Sport Horse Racing

Tuesday 20 February 2018

Ruby raring to get back in saddle

Ruby Walsh: ‘I haven’t thought about the end’. Photo: Morgan Treacy
Ruby Walsh: ‘I haven’t thought about the end’. Photo: Morgan Treacy

Fergus McDonnell

Maybe he's a little bit stir crazy or just itching to get back in the saddle and chasing winners again, but Ruby Walsh is as quick as ever with the one-liners. So much so that over-vigilant stewards might be tempted to haul him up for excessive use of the quip.

Almost from the minute he was thrown off Let's Dance at Punchestown on November 18, breaking his leg, Walsh has been counting down the days to making his return to race riding. This weekend's inaugural Dublin Racing Festival always looked a bridge too far, but he's never missed Cheltenham. Would he make it back in time?

"Jesus, don't put the mockers on me," he says. "No, I can't imagine not being there. Maybe as a sportsperson you always think in the positive about being there. I have never contemplated that thought, I'm not going to start now.

"Obviously I didn't have a calendar in my pocket when I fell, but you are working out in your mind, how long it is to Cheltenham, so when I fell at Punchestown I did calculate that there were 16 weeks to the Cheltenham Festival, but I wasn't sure how far before it this (Dublin Racing Festival) was.

"So when I worked it out that it was 11 weeks to the Dublin Racing Festival, I always thought that it might be a bit tight, but 16 weeks to Cheltenham gave me plenty of time."

The plan now, after another consultation with the surgeon this week, is to return on the last weekend of the month or the first weekend in March. But surely when he is down at the start for the first time again he'll be thinking of that first fence, that first hurdle?

"No. I'll have fallen at home already."

It may seem a very short period of time to regain full fitness after a leg break, but Walsh has been working hard in the gym and, as he said himself, when you're targeting specific muscles, "you can't hide".

"I was actually in the Aviva the night Seamus Coleman suffered his broken leg. I didn't think there was any malice in the tackle, maybe I read it wrong as an unfortunate accident. He's an unbelievable professional, you can see that in the reaction of his two managers at Everton - Ronald Koeman and Sam Allardyce - to him.

"Racing is a completely different sport. It requires total compression of your muscles, whereas playing soccer is a complete extension of your body. My right fibia will carry all my body weight, but it won't do much more, and he has to learn to run on his leg again and tackle.

"Being tackled is only a mental thing, it's like the first fall you get as a jockey. Once you get one fall out of the way, you forget about it."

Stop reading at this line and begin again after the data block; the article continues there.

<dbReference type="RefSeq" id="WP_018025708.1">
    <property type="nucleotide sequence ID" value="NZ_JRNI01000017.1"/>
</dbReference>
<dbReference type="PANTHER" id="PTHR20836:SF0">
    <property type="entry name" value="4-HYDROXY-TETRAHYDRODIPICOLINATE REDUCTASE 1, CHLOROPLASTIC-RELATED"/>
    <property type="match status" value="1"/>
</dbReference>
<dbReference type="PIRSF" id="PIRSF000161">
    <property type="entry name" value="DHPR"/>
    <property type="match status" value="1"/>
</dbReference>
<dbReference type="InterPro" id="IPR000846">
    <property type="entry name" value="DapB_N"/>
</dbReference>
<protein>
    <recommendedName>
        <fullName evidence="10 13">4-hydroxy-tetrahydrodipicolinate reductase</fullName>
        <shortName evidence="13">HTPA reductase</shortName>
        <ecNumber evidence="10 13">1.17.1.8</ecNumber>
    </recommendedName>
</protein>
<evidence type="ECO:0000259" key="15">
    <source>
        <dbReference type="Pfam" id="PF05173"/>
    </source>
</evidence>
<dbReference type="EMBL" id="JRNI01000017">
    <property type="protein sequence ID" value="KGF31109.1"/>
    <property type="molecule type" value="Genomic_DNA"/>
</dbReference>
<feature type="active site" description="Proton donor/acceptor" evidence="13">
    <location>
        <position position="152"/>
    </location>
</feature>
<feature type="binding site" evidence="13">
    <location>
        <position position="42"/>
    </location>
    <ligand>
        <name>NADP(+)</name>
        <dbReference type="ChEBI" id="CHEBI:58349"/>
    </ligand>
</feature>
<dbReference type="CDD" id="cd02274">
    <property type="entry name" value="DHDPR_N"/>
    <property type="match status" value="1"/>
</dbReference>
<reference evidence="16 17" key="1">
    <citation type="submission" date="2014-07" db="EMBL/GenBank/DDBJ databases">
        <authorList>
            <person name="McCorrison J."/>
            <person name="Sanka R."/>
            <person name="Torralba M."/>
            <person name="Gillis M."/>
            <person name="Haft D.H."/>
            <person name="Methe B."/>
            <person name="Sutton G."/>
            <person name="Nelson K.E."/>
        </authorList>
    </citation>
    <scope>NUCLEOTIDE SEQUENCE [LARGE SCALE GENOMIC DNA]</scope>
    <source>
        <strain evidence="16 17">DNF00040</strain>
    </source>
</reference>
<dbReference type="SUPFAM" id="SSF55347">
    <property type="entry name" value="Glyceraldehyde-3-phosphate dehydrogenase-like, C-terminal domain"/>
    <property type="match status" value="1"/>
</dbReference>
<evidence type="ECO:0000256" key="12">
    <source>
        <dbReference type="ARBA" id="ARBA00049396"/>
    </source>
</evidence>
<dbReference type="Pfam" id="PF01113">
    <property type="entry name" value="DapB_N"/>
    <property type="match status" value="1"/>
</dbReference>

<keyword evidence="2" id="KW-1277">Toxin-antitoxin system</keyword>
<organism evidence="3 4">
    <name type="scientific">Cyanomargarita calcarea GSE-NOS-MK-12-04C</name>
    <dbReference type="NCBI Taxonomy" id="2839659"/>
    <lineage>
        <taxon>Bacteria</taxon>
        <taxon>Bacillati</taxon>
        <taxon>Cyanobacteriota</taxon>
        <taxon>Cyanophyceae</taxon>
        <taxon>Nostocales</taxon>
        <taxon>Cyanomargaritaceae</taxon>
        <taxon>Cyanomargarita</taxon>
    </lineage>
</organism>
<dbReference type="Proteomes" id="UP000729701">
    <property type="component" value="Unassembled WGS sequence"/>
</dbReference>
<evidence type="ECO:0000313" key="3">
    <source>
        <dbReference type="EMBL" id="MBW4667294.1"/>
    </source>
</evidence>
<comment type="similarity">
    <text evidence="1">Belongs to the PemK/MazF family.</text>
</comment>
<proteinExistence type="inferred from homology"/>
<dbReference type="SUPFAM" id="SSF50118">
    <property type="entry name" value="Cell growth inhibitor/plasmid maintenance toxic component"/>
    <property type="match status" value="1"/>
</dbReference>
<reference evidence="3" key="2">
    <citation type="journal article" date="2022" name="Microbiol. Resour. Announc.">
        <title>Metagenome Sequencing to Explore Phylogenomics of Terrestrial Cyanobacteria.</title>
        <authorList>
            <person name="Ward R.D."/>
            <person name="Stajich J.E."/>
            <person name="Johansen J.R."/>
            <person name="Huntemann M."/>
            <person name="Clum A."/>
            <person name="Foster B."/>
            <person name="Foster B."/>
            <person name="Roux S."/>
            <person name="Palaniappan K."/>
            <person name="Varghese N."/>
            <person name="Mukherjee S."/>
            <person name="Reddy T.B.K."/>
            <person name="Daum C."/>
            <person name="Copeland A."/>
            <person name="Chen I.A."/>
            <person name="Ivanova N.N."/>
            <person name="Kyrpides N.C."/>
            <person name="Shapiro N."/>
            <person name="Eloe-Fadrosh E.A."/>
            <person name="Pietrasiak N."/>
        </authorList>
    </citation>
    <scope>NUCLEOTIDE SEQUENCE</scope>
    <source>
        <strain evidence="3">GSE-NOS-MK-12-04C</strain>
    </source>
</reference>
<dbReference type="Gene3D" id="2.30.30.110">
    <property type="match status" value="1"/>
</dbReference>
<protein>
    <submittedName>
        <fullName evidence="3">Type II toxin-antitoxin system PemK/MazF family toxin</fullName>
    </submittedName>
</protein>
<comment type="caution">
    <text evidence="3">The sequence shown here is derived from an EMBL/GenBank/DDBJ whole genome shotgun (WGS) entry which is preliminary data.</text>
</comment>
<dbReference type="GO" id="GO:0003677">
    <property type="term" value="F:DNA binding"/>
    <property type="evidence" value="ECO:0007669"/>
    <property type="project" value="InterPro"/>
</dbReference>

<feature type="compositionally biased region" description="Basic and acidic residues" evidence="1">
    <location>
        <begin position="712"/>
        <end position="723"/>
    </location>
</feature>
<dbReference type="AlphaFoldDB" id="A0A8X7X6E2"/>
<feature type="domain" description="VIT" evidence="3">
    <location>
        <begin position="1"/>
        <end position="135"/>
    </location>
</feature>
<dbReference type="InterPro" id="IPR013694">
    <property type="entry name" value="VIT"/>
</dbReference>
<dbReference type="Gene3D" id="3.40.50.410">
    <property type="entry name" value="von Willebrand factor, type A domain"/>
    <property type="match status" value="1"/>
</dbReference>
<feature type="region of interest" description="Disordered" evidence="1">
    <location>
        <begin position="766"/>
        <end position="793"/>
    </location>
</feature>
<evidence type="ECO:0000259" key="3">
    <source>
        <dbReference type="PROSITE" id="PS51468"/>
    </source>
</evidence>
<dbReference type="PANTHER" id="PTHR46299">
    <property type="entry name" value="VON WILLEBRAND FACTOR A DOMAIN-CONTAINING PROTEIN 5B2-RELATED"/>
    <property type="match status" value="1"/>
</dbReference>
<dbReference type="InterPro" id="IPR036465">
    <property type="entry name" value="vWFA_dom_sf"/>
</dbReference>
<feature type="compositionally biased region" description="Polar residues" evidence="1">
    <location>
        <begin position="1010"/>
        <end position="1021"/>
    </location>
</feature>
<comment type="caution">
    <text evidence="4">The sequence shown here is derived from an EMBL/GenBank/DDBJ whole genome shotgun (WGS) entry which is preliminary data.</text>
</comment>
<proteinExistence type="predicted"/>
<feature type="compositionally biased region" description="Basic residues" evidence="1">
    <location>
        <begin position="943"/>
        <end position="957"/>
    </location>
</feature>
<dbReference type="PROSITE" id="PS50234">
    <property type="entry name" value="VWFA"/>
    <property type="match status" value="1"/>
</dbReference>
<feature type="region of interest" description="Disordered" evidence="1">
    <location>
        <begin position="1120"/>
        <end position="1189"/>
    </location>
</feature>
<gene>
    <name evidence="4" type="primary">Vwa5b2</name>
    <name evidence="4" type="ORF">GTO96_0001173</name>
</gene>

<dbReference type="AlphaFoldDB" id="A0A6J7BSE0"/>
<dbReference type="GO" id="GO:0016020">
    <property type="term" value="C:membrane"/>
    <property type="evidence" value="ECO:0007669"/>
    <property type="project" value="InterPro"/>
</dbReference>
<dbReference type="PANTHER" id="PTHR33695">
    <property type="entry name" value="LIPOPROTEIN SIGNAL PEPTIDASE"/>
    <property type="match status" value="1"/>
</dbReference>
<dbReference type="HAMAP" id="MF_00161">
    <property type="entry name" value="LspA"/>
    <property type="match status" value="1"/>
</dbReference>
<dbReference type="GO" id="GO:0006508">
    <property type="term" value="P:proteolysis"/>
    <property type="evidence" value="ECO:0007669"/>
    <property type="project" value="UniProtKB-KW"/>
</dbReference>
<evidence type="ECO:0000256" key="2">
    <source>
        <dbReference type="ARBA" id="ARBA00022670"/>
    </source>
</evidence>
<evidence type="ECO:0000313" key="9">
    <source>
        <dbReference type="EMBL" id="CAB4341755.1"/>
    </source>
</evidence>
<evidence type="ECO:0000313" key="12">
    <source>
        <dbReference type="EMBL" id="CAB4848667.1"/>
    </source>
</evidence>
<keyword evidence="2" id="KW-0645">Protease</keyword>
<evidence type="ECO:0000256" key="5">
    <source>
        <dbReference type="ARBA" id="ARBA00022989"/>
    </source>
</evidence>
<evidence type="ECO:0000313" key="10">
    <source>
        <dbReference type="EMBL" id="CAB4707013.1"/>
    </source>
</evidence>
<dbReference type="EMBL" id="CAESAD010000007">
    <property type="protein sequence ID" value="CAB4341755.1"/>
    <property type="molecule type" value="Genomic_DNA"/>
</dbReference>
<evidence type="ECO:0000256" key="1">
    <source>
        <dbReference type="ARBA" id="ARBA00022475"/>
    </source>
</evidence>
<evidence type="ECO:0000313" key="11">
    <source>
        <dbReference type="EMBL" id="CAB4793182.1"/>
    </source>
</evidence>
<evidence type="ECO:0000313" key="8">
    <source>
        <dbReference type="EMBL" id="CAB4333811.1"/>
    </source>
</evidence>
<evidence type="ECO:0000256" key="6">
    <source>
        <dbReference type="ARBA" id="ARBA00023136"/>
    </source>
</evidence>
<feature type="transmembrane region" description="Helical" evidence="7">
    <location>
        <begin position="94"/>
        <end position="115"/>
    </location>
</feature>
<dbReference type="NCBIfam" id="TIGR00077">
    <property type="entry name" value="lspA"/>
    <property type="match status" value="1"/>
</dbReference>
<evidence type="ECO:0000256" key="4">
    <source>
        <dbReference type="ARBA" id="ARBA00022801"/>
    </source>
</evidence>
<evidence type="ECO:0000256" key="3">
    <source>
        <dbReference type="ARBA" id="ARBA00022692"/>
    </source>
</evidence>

Walsh has had mixed feelings about being out of action for some of the biggest races of the season. At first he was frustrated about the winning rides he was missing, but now he's anxious that those horses keep winning so that he'll get the chance to partner them at Cheltenham, Aintree and Punchestown.

He'll be on media duty today for the second day of a Festival he believes has a bright future despite the lack of English-trained runners. "Racing is cyclical," he maintains. "At the moment we're on top, but it will turn. It's like Willie (Mullins) always says to Patrick, 'enjoy these horses, they won't always be there'.

"There was a time when the best horses had to be sold. But now Gigginstown, JP McManus and Rich Ricci are keeping those horses in Ireland, but when those owners move on as well, it will change. Our population is 6.5 million, compared to what it is in the UK (more than 60m), we're doing great to have what we have and to be able to dominate."

And what of the future? At 38 does he see retirement on the horizon?

"I haven't thought about the end, so I don't have the answer for you. Of course, I know there will be a day when I won't be able to ride a racehorse. Ryan Giggs played in the Premier League until he was 40 and that's much more physically demanding than riding a horse. It doesn't matter how much I slow down, I didn't have to run in the first place.

"So once your appetite is still there and the hunger is there, and people still want you, I'd like to keep doing it. I don't want a real job.

"I'd like to ride a Gold Cup winner for Willie, I'd like to win a race at Cheltenham on a horse of my father's and I'd love to win the English Grand National again."

  • Ruby Walsh is a Paddy Power racing ambassador

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